with products or services for niches in the market. And they know how to move very fast from product
assigning to product development and then manufacturing and distribution. And I think this has become a
key advantage.
An example is Good Baby, a Chinese producer of childrens toys and baby products. In 1989, a school
head master used a small bank loan to turn an A-link tool factory into a baby strollers manufacturer that
has for years produced low cost strollers for the world market. The company sells more than 1600 items in
15 categories including strollers, beds, clothing, car seats, toys, and diapers.
Harold L. Sirkin (senior partner & managing director, BCG): Good Baby is an innovation machine. It
created new product every 12 hours. Thats more than 700 products each year. Good Baby, although
based in China has tailored its products to meet the needs of local consumers. So if you were to find a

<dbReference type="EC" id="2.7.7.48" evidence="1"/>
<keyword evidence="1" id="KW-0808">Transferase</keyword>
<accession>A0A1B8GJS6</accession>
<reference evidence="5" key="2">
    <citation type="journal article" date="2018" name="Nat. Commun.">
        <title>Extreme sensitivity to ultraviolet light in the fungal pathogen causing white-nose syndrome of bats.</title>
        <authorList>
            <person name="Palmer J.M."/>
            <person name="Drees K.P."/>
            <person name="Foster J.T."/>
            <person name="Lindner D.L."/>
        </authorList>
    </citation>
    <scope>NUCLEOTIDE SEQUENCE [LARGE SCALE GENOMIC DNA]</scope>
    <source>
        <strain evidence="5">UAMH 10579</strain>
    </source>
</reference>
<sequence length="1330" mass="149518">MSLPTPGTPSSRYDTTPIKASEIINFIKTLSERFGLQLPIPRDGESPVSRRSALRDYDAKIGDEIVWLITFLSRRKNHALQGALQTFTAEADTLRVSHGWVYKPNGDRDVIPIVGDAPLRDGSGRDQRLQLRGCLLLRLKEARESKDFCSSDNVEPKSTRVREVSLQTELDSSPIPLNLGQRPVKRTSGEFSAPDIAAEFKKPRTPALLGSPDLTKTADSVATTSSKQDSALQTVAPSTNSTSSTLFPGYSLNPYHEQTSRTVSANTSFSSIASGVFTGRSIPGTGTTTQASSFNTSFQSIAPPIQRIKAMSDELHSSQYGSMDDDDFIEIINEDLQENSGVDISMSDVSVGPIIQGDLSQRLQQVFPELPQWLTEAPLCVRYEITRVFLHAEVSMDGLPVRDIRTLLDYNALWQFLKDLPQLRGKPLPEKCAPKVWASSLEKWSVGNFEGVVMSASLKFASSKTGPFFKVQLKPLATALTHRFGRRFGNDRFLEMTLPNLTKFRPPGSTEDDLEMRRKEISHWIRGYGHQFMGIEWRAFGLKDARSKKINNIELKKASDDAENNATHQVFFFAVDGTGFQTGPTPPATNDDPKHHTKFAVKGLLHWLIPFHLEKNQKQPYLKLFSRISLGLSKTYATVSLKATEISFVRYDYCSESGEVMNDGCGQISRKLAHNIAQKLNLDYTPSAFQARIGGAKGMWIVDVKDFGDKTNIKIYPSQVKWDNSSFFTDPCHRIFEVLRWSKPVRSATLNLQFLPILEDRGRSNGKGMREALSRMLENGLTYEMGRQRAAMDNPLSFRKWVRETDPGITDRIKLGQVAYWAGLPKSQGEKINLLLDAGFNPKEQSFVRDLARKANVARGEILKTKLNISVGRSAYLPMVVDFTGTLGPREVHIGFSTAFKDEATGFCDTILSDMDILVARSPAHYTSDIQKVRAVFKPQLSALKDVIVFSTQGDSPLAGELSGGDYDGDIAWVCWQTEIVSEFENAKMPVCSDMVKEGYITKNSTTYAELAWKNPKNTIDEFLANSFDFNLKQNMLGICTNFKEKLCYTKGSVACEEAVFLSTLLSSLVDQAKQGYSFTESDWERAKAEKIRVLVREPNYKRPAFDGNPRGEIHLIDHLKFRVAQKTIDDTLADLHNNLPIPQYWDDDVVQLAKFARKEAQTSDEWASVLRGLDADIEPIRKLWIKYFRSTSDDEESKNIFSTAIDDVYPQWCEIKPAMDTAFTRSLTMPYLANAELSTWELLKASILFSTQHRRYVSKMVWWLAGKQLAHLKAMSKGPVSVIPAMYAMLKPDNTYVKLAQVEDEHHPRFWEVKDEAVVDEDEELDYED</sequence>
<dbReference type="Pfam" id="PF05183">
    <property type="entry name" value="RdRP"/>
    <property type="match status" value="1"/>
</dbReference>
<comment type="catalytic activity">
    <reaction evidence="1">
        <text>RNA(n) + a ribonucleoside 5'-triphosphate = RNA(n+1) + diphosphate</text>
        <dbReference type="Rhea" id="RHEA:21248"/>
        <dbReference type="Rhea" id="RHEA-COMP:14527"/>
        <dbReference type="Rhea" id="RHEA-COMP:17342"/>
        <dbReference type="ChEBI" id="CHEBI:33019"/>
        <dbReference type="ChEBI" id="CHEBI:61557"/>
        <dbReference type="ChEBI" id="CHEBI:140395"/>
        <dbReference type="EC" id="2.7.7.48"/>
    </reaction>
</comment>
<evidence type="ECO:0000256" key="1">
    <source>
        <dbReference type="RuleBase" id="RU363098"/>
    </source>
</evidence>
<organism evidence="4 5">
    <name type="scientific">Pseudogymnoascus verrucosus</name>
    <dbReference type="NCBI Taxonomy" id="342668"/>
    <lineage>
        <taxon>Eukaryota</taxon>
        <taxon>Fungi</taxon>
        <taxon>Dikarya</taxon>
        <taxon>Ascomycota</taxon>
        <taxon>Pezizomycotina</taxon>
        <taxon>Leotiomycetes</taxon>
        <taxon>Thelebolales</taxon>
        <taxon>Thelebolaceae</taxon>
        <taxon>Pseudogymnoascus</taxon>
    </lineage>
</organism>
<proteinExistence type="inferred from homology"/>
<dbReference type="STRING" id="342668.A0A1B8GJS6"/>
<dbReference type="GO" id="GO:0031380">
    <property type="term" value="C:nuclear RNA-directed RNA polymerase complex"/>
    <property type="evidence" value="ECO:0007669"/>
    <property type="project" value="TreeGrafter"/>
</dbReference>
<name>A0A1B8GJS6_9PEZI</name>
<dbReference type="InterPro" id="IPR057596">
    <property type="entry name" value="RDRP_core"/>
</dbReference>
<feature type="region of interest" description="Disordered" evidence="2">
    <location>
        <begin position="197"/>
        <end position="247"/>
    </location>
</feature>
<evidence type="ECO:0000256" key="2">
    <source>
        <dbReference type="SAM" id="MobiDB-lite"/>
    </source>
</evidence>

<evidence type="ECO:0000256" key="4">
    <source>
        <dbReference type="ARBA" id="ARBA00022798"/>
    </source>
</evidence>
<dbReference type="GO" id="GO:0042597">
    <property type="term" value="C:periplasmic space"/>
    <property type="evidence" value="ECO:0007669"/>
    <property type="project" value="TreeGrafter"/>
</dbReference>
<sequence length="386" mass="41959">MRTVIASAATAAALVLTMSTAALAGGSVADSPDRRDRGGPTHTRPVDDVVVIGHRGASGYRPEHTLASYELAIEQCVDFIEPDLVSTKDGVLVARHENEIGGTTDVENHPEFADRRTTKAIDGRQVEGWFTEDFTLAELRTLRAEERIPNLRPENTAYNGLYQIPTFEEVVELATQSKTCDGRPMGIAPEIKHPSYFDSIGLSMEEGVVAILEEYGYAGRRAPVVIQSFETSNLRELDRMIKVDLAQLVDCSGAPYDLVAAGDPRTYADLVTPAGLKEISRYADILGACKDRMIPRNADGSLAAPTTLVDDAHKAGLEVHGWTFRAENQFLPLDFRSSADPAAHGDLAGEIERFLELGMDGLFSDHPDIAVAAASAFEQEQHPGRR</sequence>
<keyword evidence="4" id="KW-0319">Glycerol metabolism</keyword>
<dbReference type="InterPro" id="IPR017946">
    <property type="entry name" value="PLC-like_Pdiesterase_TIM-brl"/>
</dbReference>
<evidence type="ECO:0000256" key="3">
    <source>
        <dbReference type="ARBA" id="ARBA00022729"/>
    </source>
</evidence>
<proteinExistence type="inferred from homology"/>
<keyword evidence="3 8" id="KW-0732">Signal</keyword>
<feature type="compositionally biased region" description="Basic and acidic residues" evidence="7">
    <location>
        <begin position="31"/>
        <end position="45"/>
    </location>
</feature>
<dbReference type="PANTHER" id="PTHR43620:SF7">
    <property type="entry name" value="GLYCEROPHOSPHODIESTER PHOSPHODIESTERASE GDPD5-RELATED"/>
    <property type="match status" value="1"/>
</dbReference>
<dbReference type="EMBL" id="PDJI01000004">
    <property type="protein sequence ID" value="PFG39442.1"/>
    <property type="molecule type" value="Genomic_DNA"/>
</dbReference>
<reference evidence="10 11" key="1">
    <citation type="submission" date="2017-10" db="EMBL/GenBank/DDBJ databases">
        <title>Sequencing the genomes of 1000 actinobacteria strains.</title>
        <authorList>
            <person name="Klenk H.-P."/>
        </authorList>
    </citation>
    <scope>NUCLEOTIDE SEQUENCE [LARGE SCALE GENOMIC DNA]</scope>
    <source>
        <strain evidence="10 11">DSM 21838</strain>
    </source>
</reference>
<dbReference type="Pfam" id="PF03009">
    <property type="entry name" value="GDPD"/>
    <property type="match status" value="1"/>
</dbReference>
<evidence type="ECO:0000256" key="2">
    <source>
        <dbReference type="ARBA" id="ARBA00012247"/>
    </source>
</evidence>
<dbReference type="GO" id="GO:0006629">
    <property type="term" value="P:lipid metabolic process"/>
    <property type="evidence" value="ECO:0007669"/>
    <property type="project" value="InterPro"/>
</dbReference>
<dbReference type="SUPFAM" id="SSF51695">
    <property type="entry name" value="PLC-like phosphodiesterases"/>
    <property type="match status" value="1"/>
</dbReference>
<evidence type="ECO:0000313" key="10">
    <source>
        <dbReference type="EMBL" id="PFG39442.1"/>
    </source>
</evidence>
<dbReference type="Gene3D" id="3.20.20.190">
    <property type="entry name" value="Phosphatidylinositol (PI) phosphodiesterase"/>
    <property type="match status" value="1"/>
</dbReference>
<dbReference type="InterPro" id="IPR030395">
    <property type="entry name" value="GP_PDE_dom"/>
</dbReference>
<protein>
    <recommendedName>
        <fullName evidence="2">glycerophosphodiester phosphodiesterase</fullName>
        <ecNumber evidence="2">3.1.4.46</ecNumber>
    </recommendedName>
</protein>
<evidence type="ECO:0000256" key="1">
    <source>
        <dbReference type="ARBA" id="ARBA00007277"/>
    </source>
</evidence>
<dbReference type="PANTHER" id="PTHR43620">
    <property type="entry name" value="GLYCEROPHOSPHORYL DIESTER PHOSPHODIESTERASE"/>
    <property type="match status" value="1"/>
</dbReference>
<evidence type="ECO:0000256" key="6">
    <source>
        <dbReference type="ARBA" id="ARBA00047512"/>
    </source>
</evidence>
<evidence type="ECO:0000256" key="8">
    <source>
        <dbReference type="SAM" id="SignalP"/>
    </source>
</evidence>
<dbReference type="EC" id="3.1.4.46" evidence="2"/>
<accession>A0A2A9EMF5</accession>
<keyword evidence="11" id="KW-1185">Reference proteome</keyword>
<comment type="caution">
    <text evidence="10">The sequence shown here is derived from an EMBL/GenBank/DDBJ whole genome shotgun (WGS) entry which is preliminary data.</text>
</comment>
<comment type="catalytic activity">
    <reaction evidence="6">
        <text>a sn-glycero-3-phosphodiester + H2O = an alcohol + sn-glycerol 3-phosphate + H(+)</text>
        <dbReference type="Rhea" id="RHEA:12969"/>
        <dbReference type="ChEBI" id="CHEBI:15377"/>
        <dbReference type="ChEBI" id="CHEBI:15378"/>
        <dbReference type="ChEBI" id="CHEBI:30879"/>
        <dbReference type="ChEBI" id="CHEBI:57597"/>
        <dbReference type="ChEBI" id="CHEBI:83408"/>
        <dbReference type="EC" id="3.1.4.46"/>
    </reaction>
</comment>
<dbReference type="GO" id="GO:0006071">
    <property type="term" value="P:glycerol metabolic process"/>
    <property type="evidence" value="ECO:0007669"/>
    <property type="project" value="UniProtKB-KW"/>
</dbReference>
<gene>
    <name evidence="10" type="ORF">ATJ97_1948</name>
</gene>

good baby stroller in Scandinavia, it would have that beautiful, sleek Scandinavian design. When you go
buy a Good Baby stroller in Japan, it does exactly what the Japanese want. It folds up to the smallest
possible space. When you buy a Good Baby stroller in United States that looks more like an SUV. Its
large and has plenty of room for cup holders.
No doubt, that the multinationals that bought expensive strollers from far away in China and rebranded
them for sale in the Europe and the US. Never imagined what a global powerhouse, they were helping to
create.
Harold L. Sirkin (senior partner & managing director, BCG): The challenges are growing very quickly.
Over the last three years, the challenges have grown at an average rate of 30% per year, which is more